An acclaimed, Oscar-nominated auteur takes a sharp left turn into the world of bizarre, metaphorical horror. The October 26 release of Luca Guadagnino‘s “Suspiria” does feel like a little bit of history repeating, since you could have said the same about last year’s “Mother!” from Darren Aronofsky. But is Guadagnino’s horror spectacle just as divisive as “Mother!” was? Yes, yes it is.
As of this writing the film has a MetaCritic score of 68 based on 34 reviews and a Rotten Tomatoes freshness rating of 72% based on 81 reviews. That’s a mostly positive critical response, but the individual reviews run the gamut from rapturous to repulsed. As the Rotten Tomatoes critics consensus says, it’s “daringly confrontational — and definitely not for everyone” — that’s putting it mildly.
An unlikely followup to Guadagnino’s Oscar-winning romance “Call Me by Your Name,” “Suspiria” is a reimagining of the 1977 horror classic of the same name by Dario Argento. It follows Susie Bannion (Dakota Johnson), an American dancer accepted into an elite German dance company that is secretly run by a coven of witches who have sinister plans for her. That includes artistic director Madame Blanc (Tilda Swinton), whom Susie is eager to impress.
The film is being described as “grotesque, political, radically feminine,” “gorgeous, hideous, and uncompromising” — and that’s just by one critic. It’s also both “horrible” and “breathtaking” at the same time. But not everyone is complimentary. The 152-minute epic is also considered “distended” and “hollow” by some. Will moviegoers like it? Well, at the very least they probably won’t be bored.
Check out some of the reviews below, and join the discussion on this and more with your fellow movie fans in our forums.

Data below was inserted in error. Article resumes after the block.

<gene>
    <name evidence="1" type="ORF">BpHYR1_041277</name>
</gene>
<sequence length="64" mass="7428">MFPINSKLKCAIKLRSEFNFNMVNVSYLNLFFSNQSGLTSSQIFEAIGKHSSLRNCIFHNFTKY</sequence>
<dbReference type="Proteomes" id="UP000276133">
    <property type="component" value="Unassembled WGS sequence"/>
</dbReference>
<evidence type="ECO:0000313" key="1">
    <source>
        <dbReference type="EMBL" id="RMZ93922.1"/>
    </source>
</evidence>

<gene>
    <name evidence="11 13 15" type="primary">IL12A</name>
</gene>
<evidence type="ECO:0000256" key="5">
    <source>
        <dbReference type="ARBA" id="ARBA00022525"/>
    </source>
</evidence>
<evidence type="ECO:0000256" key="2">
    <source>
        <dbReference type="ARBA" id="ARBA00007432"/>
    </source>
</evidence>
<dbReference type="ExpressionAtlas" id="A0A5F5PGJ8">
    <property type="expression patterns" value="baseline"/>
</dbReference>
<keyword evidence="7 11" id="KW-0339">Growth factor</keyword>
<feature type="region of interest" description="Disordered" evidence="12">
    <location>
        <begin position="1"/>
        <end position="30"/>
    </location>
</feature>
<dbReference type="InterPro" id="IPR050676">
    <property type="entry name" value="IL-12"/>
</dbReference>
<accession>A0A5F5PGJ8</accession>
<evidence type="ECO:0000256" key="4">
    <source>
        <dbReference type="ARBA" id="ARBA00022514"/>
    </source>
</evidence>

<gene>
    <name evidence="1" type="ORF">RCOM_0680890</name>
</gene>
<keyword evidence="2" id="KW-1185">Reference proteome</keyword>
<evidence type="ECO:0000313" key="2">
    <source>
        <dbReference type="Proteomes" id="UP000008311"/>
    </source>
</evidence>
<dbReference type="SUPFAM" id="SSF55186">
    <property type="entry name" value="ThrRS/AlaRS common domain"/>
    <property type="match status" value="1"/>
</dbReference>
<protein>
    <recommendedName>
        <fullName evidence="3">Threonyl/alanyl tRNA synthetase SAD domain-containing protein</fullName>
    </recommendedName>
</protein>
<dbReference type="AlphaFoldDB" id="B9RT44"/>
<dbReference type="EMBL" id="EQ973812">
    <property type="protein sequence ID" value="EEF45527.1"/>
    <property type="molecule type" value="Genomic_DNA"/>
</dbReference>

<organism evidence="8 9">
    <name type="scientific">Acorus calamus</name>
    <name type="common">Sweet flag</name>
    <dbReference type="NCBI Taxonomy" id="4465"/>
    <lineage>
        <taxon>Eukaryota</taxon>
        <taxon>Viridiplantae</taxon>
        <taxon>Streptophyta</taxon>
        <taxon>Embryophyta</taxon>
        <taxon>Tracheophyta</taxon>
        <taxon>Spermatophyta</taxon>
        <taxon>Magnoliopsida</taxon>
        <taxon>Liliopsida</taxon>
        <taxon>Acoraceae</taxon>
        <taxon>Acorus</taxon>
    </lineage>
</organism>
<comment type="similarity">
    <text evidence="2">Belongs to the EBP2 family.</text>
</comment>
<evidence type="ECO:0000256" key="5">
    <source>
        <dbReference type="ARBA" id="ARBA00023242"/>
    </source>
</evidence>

Emily Yoshida (Vulture): “I wish a woman had been empowered and/or inspired to take a crack at Dario Argento’s iconic but deeply flawed witch tale. But I love Luca Guadagnino’s grotesque, political, radically feminine (feminist? We’ll get to that later) interpretation … ‘Suspiria’ is a gorgeous, hideous, uncompromising film, and while it seeks to do many things, settling our minds about the brutality of the past and human nature is not one of them.”
Britt Hayes (ScreenCrush): “It is impossible to discuss the rapturous, experiential masterpiece that is Guadagnino’s ‘Suspiria’ without dedicating this much space to its thematic density. It’s not a film one considers, but excavates, continually finding additional symbols and meaning within the deceptively simple setting … It is horrible. It is breathtaking.”
Jessica Kiang (The Playlist): “‘Suspiria’ … is this Venice’s ‘mother!’ in that it will rip the critical corpus apart from the chest out, will likely receive an F Cinemascore and will get a review here that is essentially me writhing around on its slick, gory parquet floors scrawling superlatives on the wall-mirrors in its blood and bashing myself to livid euphoric oblivion against my own distorted reflection. (I loved it, in case I’m not clear).”
Manohla Dargis (New York Times): “This time, he seems more interested in making you recoil while also saying Something. What precisely he wants to say amid all the carefully choreographed bloodletting and disembowelment chic is unclear … As the first hour of ‘Suspiria’ grinds into the second and beyond (the movie runs 152 minutes), it grows ever more distended and yet more hollow.”
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